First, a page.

A judge has declared former oil tycoon Mikhail Khodorkovsky guilty of theft and money laundering charges in his second trial, Russian news agencies have reported.
The verdict is likely to keep Khodorkovsky, once Russia's richest man, behind bars for several more years.
Interfax and ITAR-Tass reported that the judge said in the opening pages of his verdict that Khodorkovsky and his business partner Platon Lebedev had been found guilty. Reading the full verdict and announcing the sentence is expected to take several days.
Khodorkovsky is nearing the end of an eight-year sentence after being convicted of tax fraud in a case seen as punishment for challenging Kremlin power. The conviction on charges of stealing all the oil his Yukos company produced between 1998 and 2003 and laundering the proceeds could keep him behind bars until at least 2017.
Vladimir Putin, who was president during Khodorkovsky's first trial and is now prime minister, has shown no sign of softening his attitude towards the former oligarch.
Mr Putin said earlier this month that Khodorkovsky was a proven criminal and "should sit in jail", a statement denounced as interference in the trial. Mr Putin has not ruled out a return to the presidency in 2012 and critics suspect him of wanting to keep Khodorkovsky incarcerated until after that election.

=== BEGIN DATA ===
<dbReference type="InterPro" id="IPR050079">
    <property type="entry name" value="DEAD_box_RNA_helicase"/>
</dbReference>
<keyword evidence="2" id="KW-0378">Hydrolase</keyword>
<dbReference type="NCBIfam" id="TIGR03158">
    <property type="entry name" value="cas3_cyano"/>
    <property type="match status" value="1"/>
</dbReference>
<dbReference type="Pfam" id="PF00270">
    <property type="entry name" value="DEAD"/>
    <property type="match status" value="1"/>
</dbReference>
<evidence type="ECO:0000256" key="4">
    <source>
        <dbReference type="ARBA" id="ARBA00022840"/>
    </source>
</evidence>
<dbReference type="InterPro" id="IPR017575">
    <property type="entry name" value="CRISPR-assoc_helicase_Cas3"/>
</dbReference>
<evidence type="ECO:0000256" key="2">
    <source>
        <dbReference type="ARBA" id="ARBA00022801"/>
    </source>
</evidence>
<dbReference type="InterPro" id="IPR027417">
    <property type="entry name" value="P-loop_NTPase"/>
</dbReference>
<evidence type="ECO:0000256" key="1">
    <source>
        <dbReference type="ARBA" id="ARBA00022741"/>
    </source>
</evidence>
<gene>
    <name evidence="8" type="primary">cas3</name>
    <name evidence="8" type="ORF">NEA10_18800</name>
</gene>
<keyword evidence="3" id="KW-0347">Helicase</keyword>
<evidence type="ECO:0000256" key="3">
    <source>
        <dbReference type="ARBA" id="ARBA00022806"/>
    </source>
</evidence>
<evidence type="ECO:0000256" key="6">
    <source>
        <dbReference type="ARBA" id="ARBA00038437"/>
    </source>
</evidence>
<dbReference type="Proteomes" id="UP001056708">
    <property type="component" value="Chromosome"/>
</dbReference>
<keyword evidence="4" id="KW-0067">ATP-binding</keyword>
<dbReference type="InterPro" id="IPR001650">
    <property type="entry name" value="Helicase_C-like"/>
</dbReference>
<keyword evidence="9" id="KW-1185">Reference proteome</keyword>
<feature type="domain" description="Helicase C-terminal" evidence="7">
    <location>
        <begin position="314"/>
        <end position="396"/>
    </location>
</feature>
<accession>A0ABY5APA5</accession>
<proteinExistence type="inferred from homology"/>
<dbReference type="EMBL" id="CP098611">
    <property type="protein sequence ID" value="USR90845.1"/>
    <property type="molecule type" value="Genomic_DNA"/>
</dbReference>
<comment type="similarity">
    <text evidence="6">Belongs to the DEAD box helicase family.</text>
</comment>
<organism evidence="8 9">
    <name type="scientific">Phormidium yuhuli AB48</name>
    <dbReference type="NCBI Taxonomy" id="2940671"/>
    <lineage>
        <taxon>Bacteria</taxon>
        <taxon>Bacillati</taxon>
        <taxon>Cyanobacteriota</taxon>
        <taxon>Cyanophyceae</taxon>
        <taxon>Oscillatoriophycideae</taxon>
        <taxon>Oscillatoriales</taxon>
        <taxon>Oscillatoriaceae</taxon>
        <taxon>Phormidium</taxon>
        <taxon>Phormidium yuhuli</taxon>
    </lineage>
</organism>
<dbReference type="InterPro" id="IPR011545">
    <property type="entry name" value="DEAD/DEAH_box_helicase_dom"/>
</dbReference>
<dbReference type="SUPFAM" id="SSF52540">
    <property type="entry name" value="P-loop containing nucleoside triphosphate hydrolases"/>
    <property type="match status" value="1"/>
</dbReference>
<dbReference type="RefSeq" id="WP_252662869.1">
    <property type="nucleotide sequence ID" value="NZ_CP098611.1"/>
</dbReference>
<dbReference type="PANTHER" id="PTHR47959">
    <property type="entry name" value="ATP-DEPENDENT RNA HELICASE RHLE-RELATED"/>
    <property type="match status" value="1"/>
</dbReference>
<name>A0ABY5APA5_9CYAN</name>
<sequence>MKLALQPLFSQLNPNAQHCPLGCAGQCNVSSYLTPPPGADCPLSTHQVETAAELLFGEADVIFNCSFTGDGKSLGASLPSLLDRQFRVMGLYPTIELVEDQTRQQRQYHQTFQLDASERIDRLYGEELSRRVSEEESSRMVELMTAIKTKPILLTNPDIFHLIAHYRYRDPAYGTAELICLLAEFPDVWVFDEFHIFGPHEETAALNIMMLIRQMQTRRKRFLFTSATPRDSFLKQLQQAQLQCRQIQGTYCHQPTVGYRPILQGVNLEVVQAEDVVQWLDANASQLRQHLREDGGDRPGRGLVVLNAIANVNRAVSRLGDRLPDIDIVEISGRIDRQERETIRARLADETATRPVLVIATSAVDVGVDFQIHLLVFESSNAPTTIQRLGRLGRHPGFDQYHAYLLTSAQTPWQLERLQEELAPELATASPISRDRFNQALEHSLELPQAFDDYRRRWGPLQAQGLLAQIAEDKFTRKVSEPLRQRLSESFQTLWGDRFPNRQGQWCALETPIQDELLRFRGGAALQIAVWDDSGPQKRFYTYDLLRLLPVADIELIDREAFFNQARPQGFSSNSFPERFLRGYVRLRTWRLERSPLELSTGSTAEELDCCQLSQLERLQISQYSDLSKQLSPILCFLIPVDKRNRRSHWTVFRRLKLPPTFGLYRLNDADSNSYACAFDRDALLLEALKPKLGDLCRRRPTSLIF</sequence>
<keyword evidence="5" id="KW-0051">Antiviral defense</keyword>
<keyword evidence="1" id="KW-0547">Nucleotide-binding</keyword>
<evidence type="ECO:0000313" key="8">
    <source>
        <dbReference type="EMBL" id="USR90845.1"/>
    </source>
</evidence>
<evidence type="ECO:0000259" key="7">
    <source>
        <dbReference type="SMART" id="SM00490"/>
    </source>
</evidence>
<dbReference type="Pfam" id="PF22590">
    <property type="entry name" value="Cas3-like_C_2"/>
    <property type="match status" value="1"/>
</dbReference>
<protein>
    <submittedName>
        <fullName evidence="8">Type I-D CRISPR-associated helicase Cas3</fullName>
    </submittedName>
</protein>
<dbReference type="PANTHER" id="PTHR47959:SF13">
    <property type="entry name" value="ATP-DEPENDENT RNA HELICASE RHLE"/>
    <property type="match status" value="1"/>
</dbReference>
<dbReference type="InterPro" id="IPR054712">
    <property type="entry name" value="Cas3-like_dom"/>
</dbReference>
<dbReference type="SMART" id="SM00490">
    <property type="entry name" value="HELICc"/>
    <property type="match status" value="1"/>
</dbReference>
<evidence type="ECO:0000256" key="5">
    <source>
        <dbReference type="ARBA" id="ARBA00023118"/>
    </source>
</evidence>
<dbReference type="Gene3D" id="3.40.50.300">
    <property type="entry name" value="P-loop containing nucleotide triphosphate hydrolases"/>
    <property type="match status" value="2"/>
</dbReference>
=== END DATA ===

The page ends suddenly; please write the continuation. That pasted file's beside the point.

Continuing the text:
Numerous witnesses, including current and former government officials, testified during the 20-month trial that the charges against Khodorkovsky and Lebedev were improbable if not absurd.
Hundreds of Khodorkovsky supporters rallied outside the courthouse, holding signs saying "Freedom" and "Russia without Putin". Police detained some of them as they chanted "Freedom" and "Down with Putin".
In the courtroom, Judge Viktor Danilkin read the verdict in a monotonous low voice, drowned out at times by loud chants from outside. Khodorkovsky and Lebedev sat impassively in a glass cage. Khodorkovsky's elderly parents were in the room, his father Boris sitting with his head bowed.
Khodorkovsky's arrest in October 2003 and the subsequent state takeover of his Yukos oil company allowed the government to reassert control over the energy sector and tamed other wealthy businessmen, who have obediently followed Kremlin orders ever since. The Kremlin also consolidated its hold over political life. Soon after Khodorkovsky's arrest, parties that he had funded were shut out of parliament or sidelined.